Someone once told me that the Bible is full of interesting stories. Having learned some of the stories of the Bible in primary school, I have vague recollections of there being adventures across deserts etc. I’m wondering if there are any sections that other learners would suggest to potential athiest readers. I’m not looking for spiritual guidance from the Bible, just wondering if there are sections in there that are worth reading purely for the story-telling value. Any thoughts?
I have read the Bible many times (I used to be quite religious but that was a long time ago). To be honest, the Bible (together with other “holy scriptures” I have read) is about the last thing I’d recommend to any language learner unless he or she is a believer. There are so many books out there where you can read about adventurous stories without the (in my opinion) disturbing content of the Bible (genocide, sexism etc.).
Besides, if you were to study German for example the language used in the Bible would not really help you with understanding the language as it is spoken today. The expressions you will find there have mostly fallen out of use and some of them require a deeper understanding of the underlying religious insinuations to make any “sense” at all.
So, in a nutshell, I don’t think any language learner would benefit from reading the Bible from a linguistic point of view. If you are interested in learning more about why people still kill each other over their Gods and what makes them go crazy if you don’t agree with them, the Bible may provide you with some insightful answers. Just don’t try to use the same language in your daily life or you might be taken for some sort of reincarnation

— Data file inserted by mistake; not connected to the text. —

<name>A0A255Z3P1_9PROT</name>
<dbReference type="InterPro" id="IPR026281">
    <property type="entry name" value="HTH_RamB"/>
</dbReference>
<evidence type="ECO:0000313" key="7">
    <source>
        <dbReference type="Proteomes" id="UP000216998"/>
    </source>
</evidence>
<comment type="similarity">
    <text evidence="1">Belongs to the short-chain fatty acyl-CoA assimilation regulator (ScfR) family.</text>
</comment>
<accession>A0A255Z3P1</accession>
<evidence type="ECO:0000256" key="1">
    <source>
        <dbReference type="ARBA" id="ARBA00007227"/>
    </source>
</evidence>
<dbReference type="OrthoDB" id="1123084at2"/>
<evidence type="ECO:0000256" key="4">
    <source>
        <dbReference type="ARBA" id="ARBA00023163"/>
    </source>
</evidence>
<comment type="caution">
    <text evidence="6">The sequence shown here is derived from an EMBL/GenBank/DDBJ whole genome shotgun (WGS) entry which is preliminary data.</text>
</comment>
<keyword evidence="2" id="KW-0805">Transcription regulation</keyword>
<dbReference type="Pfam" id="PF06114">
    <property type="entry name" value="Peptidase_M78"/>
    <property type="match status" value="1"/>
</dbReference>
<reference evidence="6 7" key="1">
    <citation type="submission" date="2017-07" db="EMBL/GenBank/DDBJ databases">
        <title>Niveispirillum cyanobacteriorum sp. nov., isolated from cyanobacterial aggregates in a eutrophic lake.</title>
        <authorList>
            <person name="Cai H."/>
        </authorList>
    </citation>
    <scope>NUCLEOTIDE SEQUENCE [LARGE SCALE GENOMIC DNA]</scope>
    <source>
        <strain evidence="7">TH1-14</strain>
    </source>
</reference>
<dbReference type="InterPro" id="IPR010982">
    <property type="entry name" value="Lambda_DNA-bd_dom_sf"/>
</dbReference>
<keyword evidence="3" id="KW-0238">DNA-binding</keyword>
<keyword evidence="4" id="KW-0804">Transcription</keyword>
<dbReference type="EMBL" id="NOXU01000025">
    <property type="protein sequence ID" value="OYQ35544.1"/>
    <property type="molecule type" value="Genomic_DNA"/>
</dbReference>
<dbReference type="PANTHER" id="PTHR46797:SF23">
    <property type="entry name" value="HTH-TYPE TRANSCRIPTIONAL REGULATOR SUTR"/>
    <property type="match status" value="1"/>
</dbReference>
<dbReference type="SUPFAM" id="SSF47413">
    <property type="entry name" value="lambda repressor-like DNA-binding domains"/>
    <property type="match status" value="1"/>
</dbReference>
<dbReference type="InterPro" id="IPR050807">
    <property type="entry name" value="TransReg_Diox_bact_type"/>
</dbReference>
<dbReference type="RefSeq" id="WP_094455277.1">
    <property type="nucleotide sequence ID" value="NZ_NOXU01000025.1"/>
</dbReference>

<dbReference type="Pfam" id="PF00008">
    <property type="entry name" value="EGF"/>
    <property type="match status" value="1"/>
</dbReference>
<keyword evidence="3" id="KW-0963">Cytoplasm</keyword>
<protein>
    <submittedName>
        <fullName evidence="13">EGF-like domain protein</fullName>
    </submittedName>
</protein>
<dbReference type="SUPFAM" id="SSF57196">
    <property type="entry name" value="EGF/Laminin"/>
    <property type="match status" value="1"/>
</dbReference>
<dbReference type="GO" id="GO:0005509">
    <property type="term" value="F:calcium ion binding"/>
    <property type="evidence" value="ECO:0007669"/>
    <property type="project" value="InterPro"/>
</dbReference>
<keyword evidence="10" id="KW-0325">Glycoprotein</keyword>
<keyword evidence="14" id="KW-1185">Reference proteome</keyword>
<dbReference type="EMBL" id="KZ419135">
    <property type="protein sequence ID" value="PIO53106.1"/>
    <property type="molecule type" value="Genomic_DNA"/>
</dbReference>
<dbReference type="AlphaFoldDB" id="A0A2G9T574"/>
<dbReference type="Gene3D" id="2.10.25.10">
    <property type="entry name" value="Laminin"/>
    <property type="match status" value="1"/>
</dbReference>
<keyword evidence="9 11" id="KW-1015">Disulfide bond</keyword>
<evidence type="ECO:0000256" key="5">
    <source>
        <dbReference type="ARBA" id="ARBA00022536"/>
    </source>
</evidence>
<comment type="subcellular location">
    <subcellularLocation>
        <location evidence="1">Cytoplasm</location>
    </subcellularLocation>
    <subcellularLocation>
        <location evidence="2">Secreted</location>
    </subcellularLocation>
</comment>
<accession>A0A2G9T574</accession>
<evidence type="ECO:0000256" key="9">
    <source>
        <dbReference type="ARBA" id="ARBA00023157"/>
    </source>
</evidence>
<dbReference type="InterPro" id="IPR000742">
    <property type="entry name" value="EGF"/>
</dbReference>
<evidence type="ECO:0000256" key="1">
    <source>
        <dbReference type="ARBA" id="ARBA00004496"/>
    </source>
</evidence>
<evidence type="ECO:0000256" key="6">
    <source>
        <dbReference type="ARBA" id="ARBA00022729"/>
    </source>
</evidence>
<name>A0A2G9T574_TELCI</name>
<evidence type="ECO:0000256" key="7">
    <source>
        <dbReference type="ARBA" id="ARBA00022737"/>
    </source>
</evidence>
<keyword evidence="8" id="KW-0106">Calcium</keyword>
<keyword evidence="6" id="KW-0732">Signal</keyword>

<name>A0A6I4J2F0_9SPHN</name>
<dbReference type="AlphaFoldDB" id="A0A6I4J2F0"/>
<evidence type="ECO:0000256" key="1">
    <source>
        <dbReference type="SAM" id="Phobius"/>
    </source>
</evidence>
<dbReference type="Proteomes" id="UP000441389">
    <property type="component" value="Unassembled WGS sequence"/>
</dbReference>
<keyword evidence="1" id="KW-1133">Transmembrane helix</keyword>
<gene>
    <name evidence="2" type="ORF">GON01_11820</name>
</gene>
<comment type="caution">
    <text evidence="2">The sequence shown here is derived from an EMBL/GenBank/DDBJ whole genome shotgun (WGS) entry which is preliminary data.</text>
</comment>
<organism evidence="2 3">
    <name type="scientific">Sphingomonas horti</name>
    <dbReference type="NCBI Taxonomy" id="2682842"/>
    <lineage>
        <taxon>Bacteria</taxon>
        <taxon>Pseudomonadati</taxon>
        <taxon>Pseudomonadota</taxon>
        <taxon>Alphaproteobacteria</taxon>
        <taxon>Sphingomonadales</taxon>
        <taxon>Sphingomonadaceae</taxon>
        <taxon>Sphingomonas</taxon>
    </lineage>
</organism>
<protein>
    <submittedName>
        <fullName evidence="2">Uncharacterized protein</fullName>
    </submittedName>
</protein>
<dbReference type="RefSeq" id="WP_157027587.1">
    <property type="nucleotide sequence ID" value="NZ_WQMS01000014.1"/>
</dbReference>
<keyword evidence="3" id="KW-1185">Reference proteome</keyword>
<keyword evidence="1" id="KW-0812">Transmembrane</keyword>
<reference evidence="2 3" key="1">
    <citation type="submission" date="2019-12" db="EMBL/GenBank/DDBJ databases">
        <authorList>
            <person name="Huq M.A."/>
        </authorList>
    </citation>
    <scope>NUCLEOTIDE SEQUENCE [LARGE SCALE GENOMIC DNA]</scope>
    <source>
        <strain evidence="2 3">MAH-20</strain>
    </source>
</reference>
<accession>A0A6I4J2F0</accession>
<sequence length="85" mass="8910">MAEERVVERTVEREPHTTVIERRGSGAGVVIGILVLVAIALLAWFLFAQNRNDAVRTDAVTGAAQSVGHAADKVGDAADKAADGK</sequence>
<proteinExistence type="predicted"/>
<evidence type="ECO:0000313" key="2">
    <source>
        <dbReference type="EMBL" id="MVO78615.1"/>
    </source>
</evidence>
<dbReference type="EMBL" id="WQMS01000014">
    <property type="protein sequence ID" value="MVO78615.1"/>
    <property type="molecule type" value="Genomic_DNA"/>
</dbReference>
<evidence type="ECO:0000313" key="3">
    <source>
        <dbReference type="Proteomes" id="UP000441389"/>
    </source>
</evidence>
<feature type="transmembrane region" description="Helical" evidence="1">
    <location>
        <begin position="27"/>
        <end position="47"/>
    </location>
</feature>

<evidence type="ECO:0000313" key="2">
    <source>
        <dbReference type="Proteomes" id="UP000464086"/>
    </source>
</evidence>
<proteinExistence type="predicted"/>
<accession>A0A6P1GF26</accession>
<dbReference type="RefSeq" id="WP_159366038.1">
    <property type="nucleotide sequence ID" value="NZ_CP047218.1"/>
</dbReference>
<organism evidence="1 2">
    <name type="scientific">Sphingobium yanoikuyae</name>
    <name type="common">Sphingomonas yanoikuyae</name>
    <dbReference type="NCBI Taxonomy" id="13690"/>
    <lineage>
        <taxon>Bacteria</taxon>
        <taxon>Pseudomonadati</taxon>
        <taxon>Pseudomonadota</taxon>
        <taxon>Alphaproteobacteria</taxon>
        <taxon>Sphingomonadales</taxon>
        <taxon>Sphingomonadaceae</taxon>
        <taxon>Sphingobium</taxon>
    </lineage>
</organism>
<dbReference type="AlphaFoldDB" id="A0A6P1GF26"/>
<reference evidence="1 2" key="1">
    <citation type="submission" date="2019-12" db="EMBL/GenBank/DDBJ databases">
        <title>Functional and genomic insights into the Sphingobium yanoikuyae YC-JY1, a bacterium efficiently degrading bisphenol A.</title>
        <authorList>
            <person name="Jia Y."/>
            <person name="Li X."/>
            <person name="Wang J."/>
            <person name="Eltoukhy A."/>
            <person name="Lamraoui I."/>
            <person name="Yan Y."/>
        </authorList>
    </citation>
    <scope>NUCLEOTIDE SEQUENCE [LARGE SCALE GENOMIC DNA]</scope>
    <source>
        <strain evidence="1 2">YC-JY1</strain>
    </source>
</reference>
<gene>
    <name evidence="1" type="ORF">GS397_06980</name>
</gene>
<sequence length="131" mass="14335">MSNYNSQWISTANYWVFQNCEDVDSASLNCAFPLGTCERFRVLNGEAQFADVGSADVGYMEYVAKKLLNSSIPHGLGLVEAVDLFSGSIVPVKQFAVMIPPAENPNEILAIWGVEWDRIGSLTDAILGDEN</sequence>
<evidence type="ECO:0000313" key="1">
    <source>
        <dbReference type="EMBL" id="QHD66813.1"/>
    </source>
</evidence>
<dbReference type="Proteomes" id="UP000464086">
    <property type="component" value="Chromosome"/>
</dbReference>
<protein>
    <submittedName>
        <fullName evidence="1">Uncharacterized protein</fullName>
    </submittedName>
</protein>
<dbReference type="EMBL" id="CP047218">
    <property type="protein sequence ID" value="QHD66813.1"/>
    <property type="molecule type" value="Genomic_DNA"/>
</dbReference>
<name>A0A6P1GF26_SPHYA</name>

@Robert: “…I don’t think any language learner would benefit from reading the Bible from a linguistic point of view”
I would tend to agree - the language used in most translations is outmoded.
@Robert: “…if you are interested in learning more about why people still kill each other over their Gods and what makes them go crazy if you don’t agree with them, the Bible may provide you with some insightful answers.”
Robert, I’m amazed to hear you (of all people) sprouting such utter bigoted tosh!
It is this type of crude prejudice which led people to hate the Jews in central Europe in the 19th and early 20th century. (And BTW it is a broadly similar prejudice which leads the Far-Right in many European countries to hate Muslims en masse today…)
ad JayB:(…) Robert, I’m amazed to hear you (of all people) sprouting such utter bigoted tosh! (…)
Dear Jay, I’m amazed to see you don’t come up with any valid argument to prove my point of view to be wrong but simply resort to rather rude language calling me a bigot and what I said “tosh”. I do reckon though that you don’t agree with me
(…) It is this type of crude prejudice which led people to hate the Jews in central Europe in the late 19th and early 20th century. (And BTW it is a broadly similar prejudice which leads the Far-Right in many European countries to hate Muslims en masse today…) (…)
I totally and utterly disagree with your reasoning here. People hated and still hate Jews (or any other minority for that matter) because they don’t care to think for themselves and are more than happy to put the blame for their own mistakes or all the bad things happening to them on some scapegoat.
I don’t know what kind of prejudice you are talking about anyway when you make the connection with the far-right movements in Europe and their hatred against muslims (by the way, muslims are “well hated” by lots of Christians as well, there is ample proof of that if you care to read some religious pamphlets).
Are you trying to tell me people don’t kill each other justifying their deeds with what is written in the Bible? Come on, you can’t be that naive!